- A long enclosure that functions as a corridor inside or outside a building or between different buildings.
- The elevated (usually the highest) designated seating section in an auditorium, theater, church, etc.
- noun the seats above and around the benches in the House of Commons and House of Lords, where the public and journalists sit
- noun the main production control room in a television studio, where the production assistant, director and vision mixer sit.
- noun a balcony or passage running along the wall of a large building
- noun a corridor, hall or other enclosed passageway inside a building
- noun a long narrow space or room used for a particular purpose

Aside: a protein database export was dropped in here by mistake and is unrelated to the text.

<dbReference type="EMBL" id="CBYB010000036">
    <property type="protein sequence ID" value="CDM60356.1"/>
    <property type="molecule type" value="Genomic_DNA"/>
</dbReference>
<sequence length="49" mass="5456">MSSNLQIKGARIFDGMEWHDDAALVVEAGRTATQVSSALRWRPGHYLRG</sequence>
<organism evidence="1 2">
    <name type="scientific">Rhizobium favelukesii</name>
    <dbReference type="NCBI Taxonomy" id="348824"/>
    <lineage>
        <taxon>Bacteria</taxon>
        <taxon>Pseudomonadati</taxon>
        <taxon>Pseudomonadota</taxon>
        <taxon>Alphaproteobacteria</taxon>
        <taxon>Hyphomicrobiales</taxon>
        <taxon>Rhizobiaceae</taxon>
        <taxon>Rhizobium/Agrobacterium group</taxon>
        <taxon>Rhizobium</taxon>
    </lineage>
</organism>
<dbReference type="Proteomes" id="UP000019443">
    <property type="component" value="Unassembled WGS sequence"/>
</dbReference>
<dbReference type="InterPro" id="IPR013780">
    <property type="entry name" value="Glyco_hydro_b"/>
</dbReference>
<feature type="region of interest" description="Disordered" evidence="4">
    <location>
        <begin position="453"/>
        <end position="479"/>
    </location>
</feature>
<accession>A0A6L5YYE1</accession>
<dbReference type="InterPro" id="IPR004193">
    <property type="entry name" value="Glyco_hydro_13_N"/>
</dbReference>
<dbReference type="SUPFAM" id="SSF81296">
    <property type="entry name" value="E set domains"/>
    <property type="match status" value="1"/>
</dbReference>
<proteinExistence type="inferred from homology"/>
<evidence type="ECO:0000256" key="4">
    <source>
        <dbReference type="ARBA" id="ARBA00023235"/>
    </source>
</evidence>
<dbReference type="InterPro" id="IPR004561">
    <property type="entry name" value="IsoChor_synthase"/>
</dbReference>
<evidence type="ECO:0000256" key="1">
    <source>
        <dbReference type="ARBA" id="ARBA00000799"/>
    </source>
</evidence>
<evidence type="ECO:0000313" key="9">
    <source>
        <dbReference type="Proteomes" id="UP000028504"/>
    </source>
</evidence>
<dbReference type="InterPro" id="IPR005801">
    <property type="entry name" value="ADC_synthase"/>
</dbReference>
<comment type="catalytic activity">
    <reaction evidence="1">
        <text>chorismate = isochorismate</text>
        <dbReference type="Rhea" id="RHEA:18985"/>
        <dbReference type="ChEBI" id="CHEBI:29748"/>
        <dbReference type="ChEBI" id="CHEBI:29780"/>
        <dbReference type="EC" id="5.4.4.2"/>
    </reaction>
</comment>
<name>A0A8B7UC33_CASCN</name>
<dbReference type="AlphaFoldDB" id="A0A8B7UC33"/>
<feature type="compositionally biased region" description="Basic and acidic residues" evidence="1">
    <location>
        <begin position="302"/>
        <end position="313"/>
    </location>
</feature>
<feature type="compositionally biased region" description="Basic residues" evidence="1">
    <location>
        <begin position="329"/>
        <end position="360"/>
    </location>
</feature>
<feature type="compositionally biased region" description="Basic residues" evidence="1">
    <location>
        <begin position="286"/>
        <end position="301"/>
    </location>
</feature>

- noun a long covered passageway that is open on one or both sides
- noun a decorative metal or wooden rail on a table top, shelf or tray
- The highest rows of seats in a theater, above the balconyand the circle. This is the cheapest area of the auditoriumas the seating tends to be uncomfortable and the view of the stagepoor. The reaction of the audience seated there was traditionallyconsidered to be a measure of popular taste. In Elizabethan playhouses,however, gallery seats were more prestigious and expensive than placesin the pit.
In the 18th century the occupants of the gallery were nicknamedthe gods, because of the elevated position of the seats andbecause blue sky, representing heaven, was painted on the ceilingsof many theaters; similarly, the gallery in French theaters was known asparadis.
To play to the gallery is to appeal deliberately to the lessdiscriminating part of one's audience, like an actor seeking popularity fromthose in the cheapest seats in the theater (the gallery) by an exaggerateddisplay.
see also footman's gallery; peanut gallery; women's gallery.
- noun a building which is open to the public and offers pieces of art to look at or for sale